What appears to be a complete mystery when it comes to Building regs, most installation guides and stove manuals is minimum VERTICAL distances to combustible materials (usually a wooden beam or lintel).

wood burning stove in a glamping situation with a metal safety enclosure

BS1251 says

3.1.4 – Wooden Mantels

“Where a fireplace consists of a marble, stone or ceramic back panel and hearth together with a wooden mantelpiece. There shall be a clearance to combustible material of 300 mm above the fire opening and 150 mm either side of the fire opening to the start of the wooden mantel. Extra clearance may be needed when the fireplace is constructed for certain types of appliance”

This advice therefore should be followed as ‘good practice’ in lieu of no other directive.

diagram showing distance to combustibles for black stove pipe also known as vitreous pipe

Steel flue pipe (often called vitreous pipe) is the pipe that comes out of the top of the top or rear of the majority of stoves. Flue pipes GET EXTREMELY HOT and should be located as to avoid igniting combustible materials. See clause 2.15 and diagram 19 of ADJ (Document J of the Building Regulations).

The key rule for all flue pipe is that:

Any combustible material must be three times “X” away from the flue pipe where X = the diameter of the flue pipe.

This means that your 5″ flue pipe should be 15″ away from combustibles and your 6″ flue pipe should be 18″ away from combustibles in any direction.

This distance can be halved if you shield the combustible material. The shield must, of course, be non-combustible (do not use plasterboard as it is not A1 fire-rated and may gradually crumble).

There must also be an air gap between the shield and the combustible material of a minimum of 12mm (other wise the combustible material soon ends up the same temp as the shield).


The air gap is very important – just sticking the shield to the combustible material does not work as the heat just passes through the shield. Air is an excellent insulator.

Vitreous and non-combustible materials: close as you like.

Shielding wood beam from stove or steel flue pipe (vitreous pipe)

As already mentioned it is possible to shield a combustible material e.g.a wooden beam from the heat from a heat source.

As can be seen from the regulations outlined above shielding can reduce the minimum allowed distance between pipe and material to 1.5 X diameter rather than 3 X diameter (5″ pipe when shielded can be 7.5″ away and 6″ pipe can be 9″ away). As a fitter I have one problem with this… I correct myself… the customer usually has one problem with this. As can be seen from the diagram (fig.1) below, in order to be effective the shield always has to drop below the wooden beam. This means the shield can be seen from the room, especially when sitting on the sofa. The amount that is usually showing is 2 to 5″. I usually have to inform customers that they have no choice in the matter.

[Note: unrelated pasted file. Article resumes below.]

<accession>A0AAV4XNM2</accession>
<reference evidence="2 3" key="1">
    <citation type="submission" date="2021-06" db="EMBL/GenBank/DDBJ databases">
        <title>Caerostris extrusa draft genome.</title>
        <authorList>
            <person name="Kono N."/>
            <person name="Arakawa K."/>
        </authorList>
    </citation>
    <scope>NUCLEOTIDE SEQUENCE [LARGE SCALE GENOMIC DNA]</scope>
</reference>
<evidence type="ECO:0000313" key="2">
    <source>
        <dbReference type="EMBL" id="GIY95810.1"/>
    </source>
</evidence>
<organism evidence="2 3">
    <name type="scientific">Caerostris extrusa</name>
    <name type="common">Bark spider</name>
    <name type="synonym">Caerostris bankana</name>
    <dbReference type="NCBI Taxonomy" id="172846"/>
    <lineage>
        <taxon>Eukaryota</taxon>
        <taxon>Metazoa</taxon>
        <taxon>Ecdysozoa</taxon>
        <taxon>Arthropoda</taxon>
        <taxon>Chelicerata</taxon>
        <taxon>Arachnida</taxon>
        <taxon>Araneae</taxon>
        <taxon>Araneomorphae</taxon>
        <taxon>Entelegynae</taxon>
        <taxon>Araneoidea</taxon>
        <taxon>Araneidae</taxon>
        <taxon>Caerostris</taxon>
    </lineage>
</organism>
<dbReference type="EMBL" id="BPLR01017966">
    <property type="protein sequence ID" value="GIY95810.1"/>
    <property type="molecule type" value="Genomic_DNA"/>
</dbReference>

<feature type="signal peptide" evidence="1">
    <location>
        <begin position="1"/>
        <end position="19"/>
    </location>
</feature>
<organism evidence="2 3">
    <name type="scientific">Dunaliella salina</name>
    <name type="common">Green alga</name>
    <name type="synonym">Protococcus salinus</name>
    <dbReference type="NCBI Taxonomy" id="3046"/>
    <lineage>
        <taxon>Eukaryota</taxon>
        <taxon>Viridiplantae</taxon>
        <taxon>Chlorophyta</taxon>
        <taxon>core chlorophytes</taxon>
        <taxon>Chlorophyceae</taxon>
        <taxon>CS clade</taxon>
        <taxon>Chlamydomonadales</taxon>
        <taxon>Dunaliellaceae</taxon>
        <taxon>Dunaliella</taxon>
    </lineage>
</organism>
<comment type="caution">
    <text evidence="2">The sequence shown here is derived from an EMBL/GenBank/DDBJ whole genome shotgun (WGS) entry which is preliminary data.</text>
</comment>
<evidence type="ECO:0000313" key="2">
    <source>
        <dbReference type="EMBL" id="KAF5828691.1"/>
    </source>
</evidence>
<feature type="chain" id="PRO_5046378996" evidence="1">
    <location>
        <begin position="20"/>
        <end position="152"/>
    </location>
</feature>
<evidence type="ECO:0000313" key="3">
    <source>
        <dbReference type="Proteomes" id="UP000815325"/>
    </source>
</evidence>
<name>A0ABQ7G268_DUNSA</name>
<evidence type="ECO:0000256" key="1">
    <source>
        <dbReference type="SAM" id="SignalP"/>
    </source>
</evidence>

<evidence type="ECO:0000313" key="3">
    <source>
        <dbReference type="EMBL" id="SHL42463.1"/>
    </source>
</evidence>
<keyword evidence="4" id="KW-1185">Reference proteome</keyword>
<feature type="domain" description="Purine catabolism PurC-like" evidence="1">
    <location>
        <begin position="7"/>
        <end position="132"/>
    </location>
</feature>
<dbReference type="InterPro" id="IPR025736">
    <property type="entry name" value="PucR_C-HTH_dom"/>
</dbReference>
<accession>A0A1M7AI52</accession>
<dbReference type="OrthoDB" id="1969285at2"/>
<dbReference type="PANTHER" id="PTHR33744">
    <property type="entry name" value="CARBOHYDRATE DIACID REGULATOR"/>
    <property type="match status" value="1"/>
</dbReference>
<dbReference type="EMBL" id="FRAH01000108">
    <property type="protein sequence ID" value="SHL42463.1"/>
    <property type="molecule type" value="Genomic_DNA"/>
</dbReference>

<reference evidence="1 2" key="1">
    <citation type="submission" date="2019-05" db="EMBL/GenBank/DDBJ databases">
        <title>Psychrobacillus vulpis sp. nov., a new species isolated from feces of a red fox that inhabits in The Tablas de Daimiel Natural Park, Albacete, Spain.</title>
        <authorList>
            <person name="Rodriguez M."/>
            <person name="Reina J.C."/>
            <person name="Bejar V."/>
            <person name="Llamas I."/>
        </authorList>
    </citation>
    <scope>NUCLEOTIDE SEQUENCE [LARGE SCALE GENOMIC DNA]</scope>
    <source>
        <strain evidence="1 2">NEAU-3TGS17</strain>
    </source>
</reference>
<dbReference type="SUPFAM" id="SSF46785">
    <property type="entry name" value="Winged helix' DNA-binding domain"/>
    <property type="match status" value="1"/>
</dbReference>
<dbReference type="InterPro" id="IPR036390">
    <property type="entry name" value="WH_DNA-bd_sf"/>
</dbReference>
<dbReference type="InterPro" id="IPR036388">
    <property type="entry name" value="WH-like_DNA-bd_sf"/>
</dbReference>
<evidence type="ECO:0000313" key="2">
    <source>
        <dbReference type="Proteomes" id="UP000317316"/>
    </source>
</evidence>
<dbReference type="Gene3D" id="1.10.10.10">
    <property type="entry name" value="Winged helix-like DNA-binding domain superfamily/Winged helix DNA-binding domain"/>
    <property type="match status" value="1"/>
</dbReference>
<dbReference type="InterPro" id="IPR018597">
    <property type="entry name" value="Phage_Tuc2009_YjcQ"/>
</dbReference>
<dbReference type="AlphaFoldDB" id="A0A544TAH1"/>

In the the second diagram (fig.2) the long orange arrow (distance from flue to wood) must be a minimum 15″ (5″ diameter flue) or 18″ (6″ diameter flue). The short red arrows show an area where the gap should be half of this (7.5″ or 9″). The gap between shield and combustible material must be 12mm minimum (BEST PRACTICE 25MM).

In the example below, if the steel flue is 5″, then the two long orange arrows should be 15″ or more whilst the short red arrows should be 7.5″ or more.

diagrams showing how to protect a wood beam from a wood burning stove

Twin wall flue pipe has a diameter of approx. 2″ more than steel stove pipe due to it being insulated (so a 6″ diameter vitreous would be an 8″ exterior twin wall). It is usually used to pass through ceilings and lofts or run outside of buildings (it is often stainless steel but is also available in black).

Note that when you purchase twin wall pipe it is the interior size you specify (so our 6" twin wall is 6" inside).

Twin Wall flue, because it is insulated, only has to be a minimum Xcm from combustibles. “X” is usually 5cm, 6cm or 7cm depending on supplier so please check (it might be 5cm in open air and 8cm if “boxed in”). Duraflue Easy Fit should be 7cm from combustibles if boxed in but can be 5cm if in open air. Twin Wall Flue is used to build complete chimney systems where no chimney is present but is also used in place of the usual vitreous steel stove pipe in areas where a combustible material is close by and is often used in place of steel in order to protect wooden beams or surrounds.

In order to bypass a wooden beam one requires, from the bottom up: short length steel vitreous pipe (usually 25cm length), vitreous to twin wall adaptor, length of twin wall (usually a metre or a metre and a half), twin wall to flue liner adaptor, chimney liner. One can choose to go straight to the stove with the twin wall and one would then just omit the short length of vitreous pipe.

Note that joints in twin wall are, according to regs, supposed to be able to be inspected and a suitable inspection hatch fitted (30cm x 30cm minimum). One way of achieving this is to make your closure register plate removable in some form (even if removing it is a pain at least you have complied).

Twin wall and non-combustible materials: close as you like.